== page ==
I like to sharpen a blade after every third or fourth mowing. I know that very few people do that but consider the problems if you use a dull blade. Instead of making a nice clean cut, a dull blade will bludgeon the grass, make a jagged cut and allow an opening for disease. It will also make the lawn look bad. Our sandy soils mix with air and other lawn debris in the lawn mower cutting area and create a strong turbulence that can dull a sharp blade very quickly. It will surprise you to look at a lawn mower blade under magnification. You will be amazed to see large  gouges in the blade from the sandy soil. Buy a spare blade and a good file to keep it sharp. You will be happy with a better lawn appearance.

Does my lawn need water during the winter?

This will depend on the amount of natural rainfall we receive. Our lawns and shrubs need moisture to remain healthy and that includes winter applications although they don’t need as much.  Give the lawn about an inch of water per month, which includes rainfall. Check your planting  beds to see if your soil is moist. If not, make sure the plants get a drink every couple of weeks. Most damage in the winter comes from dehydration caused by very cold dry temperatures, wind and a lack of rain.

Last year my oak trees had a fungus and the leaves had blisters. Are they dying?

Oak leaf blister was a big problem in Aiken last year. Oak leaf blister caused by the fungus Taphrina caerulescens is a common disease affecting  many species of oaks. Members of the red oak group are particularly susceptible to infection. Disease development is favored by cool, wet springs and, in years when such conditions occur, noticeable leaf deformity results. White oaks are rarely infected, even in years with cool, wet springs. Heavy infections of red oaks impair their appearance but do not endanger the tree health. If your trees are infected, clean up fallen leaves and discard them. Spraying a tree is a job for a professional and must be done prior to bud break.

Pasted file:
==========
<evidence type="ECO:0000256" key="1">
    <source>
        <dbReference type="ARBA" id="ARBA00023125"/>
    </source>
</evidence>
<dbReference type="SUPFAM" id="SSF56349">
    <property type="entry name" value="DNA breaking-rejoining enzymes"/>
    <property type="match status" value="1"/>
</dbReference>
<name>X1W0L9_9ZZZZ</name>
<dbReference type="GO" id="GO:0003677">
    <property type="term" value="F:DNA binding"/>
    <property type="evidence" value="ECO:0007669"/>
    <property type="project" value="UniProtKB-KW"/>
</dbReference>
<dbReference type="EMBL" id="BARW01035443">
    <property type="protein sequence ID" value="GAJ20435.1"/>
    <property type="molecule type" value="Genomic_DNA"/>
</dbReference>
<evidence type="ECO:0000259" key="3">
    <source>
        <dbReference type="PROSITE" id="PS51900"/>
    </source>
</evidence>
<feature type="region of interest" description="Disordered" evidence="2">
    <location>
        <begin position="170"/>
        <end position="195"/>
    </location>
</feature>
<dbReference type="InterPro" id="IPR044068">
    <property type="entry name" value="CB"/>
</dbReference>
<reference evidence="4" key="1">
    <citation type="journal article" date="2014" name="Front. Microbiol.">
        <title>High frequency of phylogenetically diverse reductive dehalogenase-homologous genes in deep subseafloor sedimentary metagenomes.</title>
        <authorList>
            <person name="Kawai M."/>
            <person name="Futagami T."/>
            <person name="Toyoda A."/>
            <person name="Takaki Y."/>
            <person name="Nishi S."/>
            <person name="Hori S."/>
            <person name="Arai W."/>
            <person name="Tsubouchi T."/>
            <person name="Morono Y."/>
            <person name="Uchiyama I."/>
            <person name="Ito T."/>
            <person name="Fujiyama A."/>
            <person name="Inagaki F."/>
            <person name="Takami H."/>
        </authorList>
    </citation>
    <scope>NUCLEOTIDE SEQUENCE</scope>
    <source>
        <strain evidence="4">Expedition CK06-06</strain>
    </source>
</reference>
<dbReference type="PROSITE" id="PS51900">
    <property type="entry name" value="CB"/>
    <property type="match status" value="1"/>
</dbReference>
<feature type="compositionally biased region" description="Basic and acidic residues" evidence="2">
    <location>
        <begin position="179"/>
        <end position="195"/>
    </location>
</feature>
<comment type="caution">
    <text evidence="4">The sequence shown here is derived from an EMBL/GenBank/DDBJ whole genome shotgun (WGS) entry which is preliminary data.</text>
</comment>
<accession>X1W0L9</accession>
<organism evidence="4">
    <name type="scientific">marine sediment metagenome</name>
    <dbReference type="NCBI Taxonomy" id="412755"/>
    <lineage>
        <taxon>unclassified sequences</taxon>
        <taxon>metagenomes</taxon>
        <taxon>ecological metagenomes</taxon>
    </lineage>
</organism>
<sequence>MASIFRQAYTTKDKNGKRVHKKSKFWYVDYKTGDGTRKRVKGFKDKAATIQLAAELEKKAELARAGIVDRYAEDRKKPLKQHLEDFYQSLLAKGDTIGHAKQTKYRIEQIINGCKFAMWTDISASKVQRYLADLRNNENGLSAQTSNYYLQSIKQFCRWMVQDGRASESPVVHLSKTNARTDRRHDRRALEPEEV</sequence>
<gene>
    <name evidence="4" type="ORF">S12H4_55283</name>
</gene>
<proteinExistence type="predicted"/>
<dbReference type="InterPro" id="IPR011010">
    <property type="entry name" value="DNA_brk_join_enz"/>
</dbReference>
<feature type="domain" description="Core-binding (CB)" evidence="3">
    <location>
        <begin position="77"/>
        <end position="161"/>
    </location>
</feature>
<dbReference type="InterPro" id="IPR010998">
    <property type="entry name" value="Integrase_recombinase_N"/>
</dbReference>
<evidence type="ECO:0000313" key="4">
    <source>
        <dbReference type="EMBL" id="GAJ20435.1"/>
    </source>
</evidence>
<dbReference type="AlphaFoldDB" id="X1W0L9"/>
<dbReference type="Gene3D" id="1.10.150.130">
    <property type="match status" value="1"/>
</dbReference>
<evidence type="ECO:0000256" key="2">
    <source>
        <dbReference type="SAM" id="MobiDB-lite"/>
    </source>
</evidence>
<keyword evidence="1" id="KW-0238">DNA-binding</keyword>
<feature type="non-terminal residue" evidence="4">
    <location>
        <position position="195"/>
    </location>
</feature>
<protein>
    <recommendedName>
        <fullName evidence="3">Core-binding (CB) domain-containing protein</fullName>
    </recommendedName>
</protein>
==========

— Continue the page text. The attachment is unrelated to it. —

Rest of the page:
Late January and throughout the month of February is the time to set out rose bushes. Choose a sunny spot in the garden with welldrained soil. You don’t have to create a bed dedicated only to roses. Consider planting them with perennials, annuals or flowering shrubs so they become a part of the landscape. When selecting a rose bush, avoid those plants that are showing evidence of new growth, since the winter weather may damage the new plant. Also make sure the canes are a healthy green color.

Now is the time to cut back winter-damaged, unattractive liriope foliage. Avoid tipping the new growth or there will be brown edges for the year to come. If you do it now before growth begins, you can use a string trimmer or the lawn mower set at its highest setting. Use a sharp blade.

Don’t include French or big leaf Hydrangeas (Hydrangea macrophylla) when you are doing your pre-season pruning. If you do, you will cut off flower buds that formed last summer. So let them bloom and then prune them if they need it. This is also true for azaleas.

Don’t forget that you can call in your questions to 803-649-6297, ext. 122 or email us at